Hispanic American Diversity
The Hispanic community presently comprises the fastest increasing ethnic group in the United States. According to information obtained from the United States Census Bureau “As of July 1, 2008 people of Hispanic origin comprise 15% of the nation’s total population” (Pearson Education, Inc. 2009). The Hispanic American population has surpassed African Americans as the major minority in America. According to an article on the website diversityinc “"Latino" and "Hispanic" are terms used in the United States to identify individuals whose ancestry comes from a variety of countries where Spanish is their main language” (Arroyo, 2010).
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According to an article obtained from the Ohio State University
“The structure of the Mexican American family goes beyond the nuclear family. The Hispanic "family unit" includes not only parents and children but also extended family. In most Hispanic families, the father is the head of the family, and the mother is responsible for the home. Individuals within a family have a moral responsibility to aid other members of the family experiencing financial problems, unemployment, poor health conditions, and other life issues”(Clutter,n.d.).
Bearing and raising children is viewed as the woman’s primary duty in the family. In earlier Mexican American cultures the practice of birth control and family planning was not highly practiced because their faith often prohibited these practices. Many Mexican Americans practice the Roman Catholic faith. Both spiritual and religious beliefs are a major influence in daily life, including health, and sickness. Faith is still a dominant source of strength in the Mexican American community.
According to an article from Pew Hispanic Center “Puerto Ricans are the second-largest population of Hispanic origin residing in the United States, accounting for 9.1% of the U.S. Hispanic population in 2007. Mexicans constituted 29.2 million, or 64.3%, of the Hispanic population” (Pew Research Center, 2009). People have been emigrating from Puerto Rico for many years in the hopes of better employment, education, and a better standard of living.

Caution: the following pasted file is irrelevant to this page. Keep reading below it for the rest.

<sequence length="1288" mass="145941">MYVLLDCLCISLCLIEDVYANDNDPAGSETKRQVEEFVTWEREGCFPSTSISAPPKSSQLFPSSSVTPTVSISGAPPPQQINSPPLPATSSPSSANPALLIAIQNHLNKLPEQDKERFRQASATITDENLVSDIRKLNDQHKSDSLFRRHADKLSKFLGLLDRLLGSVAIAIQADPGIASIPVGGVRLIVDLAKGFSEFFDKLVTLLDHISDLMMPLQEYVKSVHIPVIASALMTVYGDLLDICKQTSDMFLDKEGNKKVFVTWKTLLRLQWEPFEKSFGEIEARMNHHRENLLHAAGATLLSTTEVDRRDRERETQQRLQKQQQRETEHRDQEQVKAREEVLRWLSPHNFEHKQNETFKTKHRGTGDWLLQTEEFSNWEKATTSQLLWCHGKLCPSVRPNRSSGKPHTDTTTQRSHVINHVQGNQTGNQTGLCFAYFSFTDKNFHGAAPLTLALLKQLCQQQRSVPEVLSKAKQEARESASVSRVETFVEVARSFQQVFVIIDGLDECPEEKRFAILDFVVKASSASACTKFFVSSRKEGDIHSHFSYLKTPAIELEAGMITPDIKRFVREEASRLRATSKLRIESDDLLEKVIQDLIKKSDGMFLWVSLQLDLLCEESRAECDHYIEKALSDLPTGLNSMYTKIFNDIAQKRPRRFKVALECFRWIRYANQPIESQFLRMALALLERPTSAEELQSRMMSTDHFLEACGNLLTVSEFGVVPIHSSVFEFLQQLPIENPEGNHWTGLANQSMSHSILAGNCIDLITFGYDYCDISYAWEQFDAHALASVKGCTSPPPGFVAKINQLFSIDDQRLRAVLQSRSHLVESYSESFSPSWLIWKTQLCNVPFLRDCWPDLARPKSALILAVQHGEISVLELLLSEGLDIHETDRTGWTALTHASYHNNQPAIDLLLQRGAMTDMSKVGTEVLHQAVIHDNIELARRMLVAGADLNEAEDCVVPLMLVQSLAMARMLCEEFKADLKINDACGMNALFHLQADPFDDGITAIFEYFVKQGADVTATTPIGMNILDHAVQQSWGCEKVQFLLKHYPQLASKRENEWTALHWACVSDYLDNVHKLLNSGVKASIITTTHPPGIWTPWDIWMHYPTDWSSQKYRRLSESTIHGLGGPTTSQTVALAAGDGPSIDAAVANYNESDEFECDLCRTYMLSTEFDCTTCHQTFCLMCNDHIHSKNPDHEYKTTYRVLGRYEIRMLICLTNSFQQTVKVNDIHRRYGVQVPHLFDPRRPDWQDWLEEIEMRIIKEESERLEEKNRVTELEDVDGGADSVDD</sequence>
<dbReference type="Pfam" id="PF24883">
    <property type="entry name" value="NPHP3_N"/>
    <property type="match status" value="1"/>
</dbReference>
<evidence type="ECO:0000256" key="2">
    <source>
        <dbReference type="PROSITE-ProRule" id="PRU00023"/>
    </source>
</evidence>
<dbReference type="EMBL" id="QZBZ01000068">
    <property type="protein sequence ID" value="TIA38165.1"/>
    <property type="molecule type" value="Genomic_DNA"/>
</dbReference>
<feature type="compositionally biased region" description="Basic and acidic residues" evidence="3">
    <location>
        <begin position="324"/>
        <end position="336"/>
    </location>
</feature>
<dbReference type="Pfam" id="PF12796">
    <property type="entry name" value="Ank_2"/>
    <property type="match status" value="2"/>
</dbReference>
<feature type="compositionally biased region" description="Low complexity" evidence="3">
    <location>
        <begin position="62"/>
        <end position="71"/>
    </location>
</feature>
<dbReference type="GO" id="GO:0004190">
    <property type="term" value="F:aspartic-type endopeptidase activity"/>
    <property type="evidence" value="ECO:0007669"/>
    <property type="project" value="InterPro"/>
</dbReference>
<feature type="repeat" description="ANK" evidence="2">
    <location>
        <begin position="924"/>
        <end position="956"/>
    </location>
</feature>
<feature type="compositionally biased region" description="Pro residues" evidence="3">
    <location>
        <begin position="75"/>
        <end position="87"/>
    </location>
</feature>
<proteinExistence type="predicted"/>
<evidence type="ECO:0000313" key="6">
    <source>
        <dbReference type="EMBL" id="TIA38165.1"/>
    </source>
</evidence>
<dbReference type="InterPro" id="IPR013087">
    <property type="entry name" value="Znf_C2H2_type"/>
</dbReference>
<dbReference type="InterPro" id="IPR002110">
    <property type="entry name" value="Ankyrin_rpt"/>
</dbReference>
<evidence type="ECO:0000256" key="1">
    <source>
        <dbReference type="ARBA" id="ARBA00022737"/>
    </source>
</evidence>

Puerto Ricans regard education as one of the most important parts of life. Children are often encouraged to further their education to ensure the best future possible. Puerto Ricos schooling system is much like that of the United States however, according to the Pew Research Center “Puerto Rican immigrants are placed one grade below their previous academic year due to language barriers. Puerto Ricans are bilingual in English and Spanish. They speak with a melodic, high-pitch fast rhythm that leaves them vulnerable to receiving comments on their accent” (Pew Research Center, 2009).
The Puerto Rican culture is often known for their generosity and being respectful of not only their own culture, but to others as well. According to Pew Research Center “The Puerto Rican culture discourages the image and acknowledgement of women as sexual beings” (Pew Research Center, 2009). Puerto Ricans are also highly family oriented. According to everyculture.com “The nuclear family is prevalent, but relatives socialize often. Having children is preferable to childlessness. Both spouses working outside the home is becoming more common, but the female’s role is still predominantly raising children. Male authority is recognized however the female’s authority is becoming more recognized” (Santana, 2010). The majority of Puerto Ricans practice the Catholic faith. Their religious beliefs influence health, sickness, and everyday life. They believe following their faith and...